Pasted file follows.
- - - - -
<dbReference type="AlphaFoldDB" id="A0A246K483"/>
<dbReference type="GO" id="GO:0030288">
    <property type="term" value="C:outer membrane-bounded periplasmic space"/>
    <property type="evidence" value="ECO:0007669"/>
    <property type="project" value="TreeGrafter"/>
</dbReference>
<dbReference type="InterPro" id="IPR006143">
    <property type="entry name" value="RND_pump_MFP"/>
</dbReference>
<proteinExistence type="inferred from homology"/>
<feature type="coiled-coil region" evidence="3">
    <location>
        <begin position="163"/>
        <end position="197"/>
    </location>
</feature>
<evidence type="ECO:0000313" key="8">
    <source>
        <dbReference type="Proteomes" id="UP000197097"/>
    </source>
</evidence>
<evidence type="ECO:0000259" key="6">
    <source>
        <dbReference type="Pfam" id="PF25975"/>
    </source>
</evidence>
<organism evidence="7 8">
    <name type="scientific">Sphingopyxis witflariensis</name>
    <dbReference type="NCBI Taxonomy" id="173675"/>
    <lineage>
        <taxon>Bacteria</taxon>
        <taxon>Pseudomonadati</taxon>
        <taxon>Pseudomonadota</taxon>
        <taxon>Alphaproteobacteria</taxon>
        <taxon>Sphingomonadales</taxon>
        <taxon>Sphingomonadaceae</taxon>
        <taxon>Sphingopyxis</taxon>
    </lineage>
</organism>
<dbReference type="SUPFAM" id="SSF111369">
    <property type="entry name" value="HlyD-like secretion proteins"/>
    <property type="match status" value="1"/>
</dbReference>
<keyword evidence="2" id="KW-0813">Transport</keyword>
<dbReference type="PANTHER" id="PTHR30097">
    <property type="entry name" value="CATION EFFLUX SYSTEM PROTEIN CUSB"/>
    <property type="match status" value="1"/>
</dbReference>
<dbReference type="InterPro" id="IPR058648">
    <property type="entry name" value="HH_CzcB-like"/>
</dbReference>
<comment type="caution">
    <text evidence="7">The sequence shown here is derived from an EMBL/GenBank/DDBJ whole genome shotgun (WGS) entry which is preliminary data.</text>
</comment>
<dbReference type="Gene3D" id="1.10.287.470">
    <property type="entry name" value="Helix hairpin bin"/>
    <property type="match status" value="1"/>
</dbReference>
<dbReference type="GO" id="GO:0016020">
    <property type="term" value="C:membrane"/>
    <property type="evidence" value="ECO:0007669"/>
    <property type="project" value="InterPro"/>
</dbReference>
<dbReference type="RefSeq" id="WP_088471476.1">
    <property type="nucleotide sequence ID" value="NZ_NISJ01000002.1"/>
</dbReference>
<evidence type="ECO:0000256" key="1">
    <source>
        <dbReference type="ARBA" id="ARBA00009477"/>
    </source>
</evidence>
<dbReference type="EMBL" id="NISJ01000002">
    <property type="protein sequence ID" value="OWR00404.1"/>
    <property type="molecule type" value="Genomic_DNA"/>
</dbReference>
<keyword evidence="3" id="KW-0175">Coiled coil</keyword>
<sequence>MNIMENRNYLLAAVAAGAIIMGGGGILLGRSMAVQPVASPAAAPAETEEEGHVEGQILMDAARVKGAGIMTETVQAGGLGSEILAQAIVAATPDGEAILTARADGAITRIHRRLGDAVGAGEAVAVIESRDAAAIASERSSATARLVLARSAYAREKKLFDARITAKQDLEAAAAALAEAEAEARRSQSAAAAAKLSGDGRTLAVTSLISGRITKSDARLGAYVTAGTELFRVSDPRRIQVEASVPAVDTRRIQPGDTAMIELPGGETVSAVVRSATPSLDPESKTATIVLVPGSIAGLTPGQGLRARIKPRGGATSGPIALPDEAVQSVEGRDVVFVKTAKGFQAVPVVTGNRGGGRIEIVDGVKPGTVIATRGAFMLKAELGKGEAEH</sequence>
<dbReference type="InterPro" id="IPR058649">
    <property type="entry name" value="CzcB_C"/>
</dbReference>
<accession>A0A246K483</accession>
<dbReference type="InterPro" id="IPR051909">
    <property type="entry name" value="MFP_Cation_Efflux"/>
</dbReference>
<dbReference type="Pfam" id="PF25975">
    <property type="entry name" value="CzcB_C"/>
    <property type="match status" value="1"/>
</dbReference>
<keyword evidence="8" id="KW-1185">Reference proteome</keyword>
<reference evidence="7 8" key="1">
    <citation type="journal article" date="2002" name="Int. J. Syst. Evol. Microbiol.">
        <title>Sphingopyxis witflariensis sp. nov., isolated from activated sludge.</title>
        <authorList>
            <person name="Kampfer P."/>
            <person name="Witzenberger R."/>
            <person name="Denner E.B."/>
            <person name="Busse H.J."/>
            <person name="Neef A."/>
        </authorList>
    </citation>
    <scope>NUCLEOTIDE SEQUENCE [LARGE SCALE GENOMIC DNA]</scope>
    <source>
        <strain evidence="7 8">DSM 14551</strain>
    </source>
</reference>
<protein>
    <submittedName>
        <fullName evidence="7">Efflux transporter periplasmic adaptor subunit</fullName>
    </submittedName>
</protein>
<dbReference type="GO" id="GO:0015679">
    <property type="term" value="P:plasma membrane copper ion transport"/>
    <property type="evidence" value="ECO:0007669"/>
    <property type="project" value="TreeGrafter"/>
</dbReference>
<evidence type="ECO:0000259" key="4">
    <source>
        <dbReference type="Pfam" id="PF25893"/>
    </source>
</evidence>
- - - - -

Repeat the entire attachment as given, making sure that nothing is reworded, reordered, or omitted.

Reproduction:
<dbReference type="AlphaFoldDB" id="A0A246K483"/>
<dbReference type="GO" id="GO:0030288">
    <property type="term" value="C:outer membrane-bounded periplasmic space"/>
    <property type="evidence" value="ECO:0007669"/>
    <property type="project" value="TreeGrafter"/>
</dbReference>
<dbReference type="InterPro" id="IPR006143">
    <property type="entry name" value="RND_pump_MFP"/>
</dbReference>
<proteinExistence type="inferred from homology"/>
<feature type="coiled-coil region" evidence="3">
    <location>
        <begin position="163"/>
        <end position="197"/>
    </location>
</feature>
<evidence type="ECO:0000313" key="8">
    <source>
        <dbReference type="Proteomes" id="UP000197097"/>
    </source>
</evidence>
<evidence type="ECO:0000259" key="6">
    <source>
        <dbReference type="Pfam" id="PF25975"/>
    </source>
</evidence>
<organism evidence="7 8">
    <name type="scientific">Sphingopyxis witflariensis</name>
    <dbReference type="NCBI Taxonomy" id="173675"/>
    <lineage>
        <taxon>Bacteria</taxon>
        <taxon>Pseudomonadati</taxon>
        <taxon>Pseudomonadota</taxon>
        <taxon>Alphaproteobacteria</taxon>
        <taxon>Sphingomonadales</taxon>
        <taxon>Sphingomonadaceae</taxon>
        <taxon>Sphingopyxis</taxon>
    </lineage>
</organism>
<dbReference type="SUPFAM" id="SSF111369">
    <property type="entry name" value="HlyD-like secretion proteins"/>
    <property type="match status" value="1"/>
</dbReference>
<keyword evidence="2" id="KW-0813">Transport</keyword>
<dbReference type="PANTHER" id="PTHR30097">
    <property type="entry name" value="CATION EFFLUX SYSTEM PROTEIN CUSB"/>
    <property type="match status" value="1"/>
</dbReference>
<dbReference type="InterPro" id="IPR058648">
    <property type="entry name" value="HH_CzcB-like"/>
</dbReference>
<comment type="caution">
    <text evidence="7">The sequence shown here is derived from an EMBL/GenBank/DDBJ whole genome shotgun (WGS) entry which is preliminary data.</text>
</comment>
<dbReference type="Gene3D" id="1.10.287.470">
    <property type="entry name" value="Helix hairpin bin"/>
    <property type="match status" value="1"/>
</dbReference>
<dbReference type="GO" id="GO:0016020">
    <property type="term" value="C:membrane"/>
    <property type="evidence" value="ECO:0007669"/>
    <property type="project" value="InterPro"/>
</dbReference>
<dbReference type="RefSeq" id="WP_088471476.1">
    <property type="nucleotide sequence ID" value="NZ_NISJ01000002.1"/>
</dbReference>
<evidence type="ECO:0000256" key="1">
    <source>
        <dbReference type="ARBA" id="ARBA00009477"/>
    </source>
</evidence>
<dbReference type="EMBL" id="NISJ01000002">
    <property type="protein sequence ID" value="OWR00404.1"/>
    <property type="molecule type" value="Genomic_DNA"/>
</dbReference>
<keyword evidence="3" id="KW-0175">Coiled coil</keyword>
<sequence>MNIMENRNYLLAAVAAGAIIMGGGGILLGRSMAVQPVASPAAAPAETEEEGHVEGQILMDAARVKGAGIMTETVQAGGLGSEILAQAIVAATPDGEAILTARADGAITRIHRRLGDAVGAGEAVAVIESRDAAAIASERSSATARLVLARSAYAREKKLFDARITAKQDLEAAAAALAEAEAEARRSQSAAAAAKLSGDGRTLAVTSLISGRITKSDARLGAYVTAGTELFRVSDPRRIQVEASVPAVDTRRIQPGDTAMIELPGGETVSAVVRSATPSLDPESKTATIVLVPGSIAGLTPGQGLRARIKPRGGATSGPIALPDEAVQSVEGRDVVFVKTAKGFQAVPVVTGNRGGGRIEIVDGVKPGTVIATRGAFMLKAELGKGEAEH</sequence>
<dbReference type="InterPro" id="IPR058649">
    <property type="entry name" value="CzcB_C"/>
</dbReference>
<accession>A0A246K483</accession>
<dbReference type="InterPro" id="IPR051909">
    <property type="entry name" value="MFP_Cation_Efflux"/>
</dbReference>
<dbReference type="Pfam" id="PF25975">
    <property type="entry name" value="CzcB_C"/>
    <property type="match status" value="1"/>
</dbReference>
<keyword evidence="8" id="KW-1185">Reference proteome</keyword>
<reference evidence="7 8" key="1">
    <citation type="journal article" date="2002" name="Int. J. Syst. Evol. Microbiol.">
        <title>Sphingopyxis witflariensis sp. nov., isolated from activated sludge.</title>
        <authorList>
            <person name="Kampfer P."/>
            <person name="Witzenberger R."/>
            <person name="Denner E.B."/>
            <person name="Busse H.J."/>
            <person name="Neef A."/>
        </authorList>
    </citation>
    <scope>NUCLEOTIDE SEQUENCE [LARGE SCALE GENOMIC DNA]</scope>
    <source>
        <strain evidence="7 8">DSM 14551</strain>
    </source>
</reference>
<protein>
    <submittedName>
        <fullName evidence="7">Efflux transporter periplasmic adaptor subunit</fullName>
    </submittedName>
</protein>
<dbReference type="GO" id="GO:0015679">
    <property type="term" value="P:plasma membrane copper ion transport"/>
    <property type="evidence" value="ECO:0007669"/>
    <property type="project" value="TreeGrafter"/>
</dbReference>
<evidence type="ECO:0000259" key="4">
    <source>
        <dbReference type="Pfam" id="PF25893"/>
    </source>
</evidence>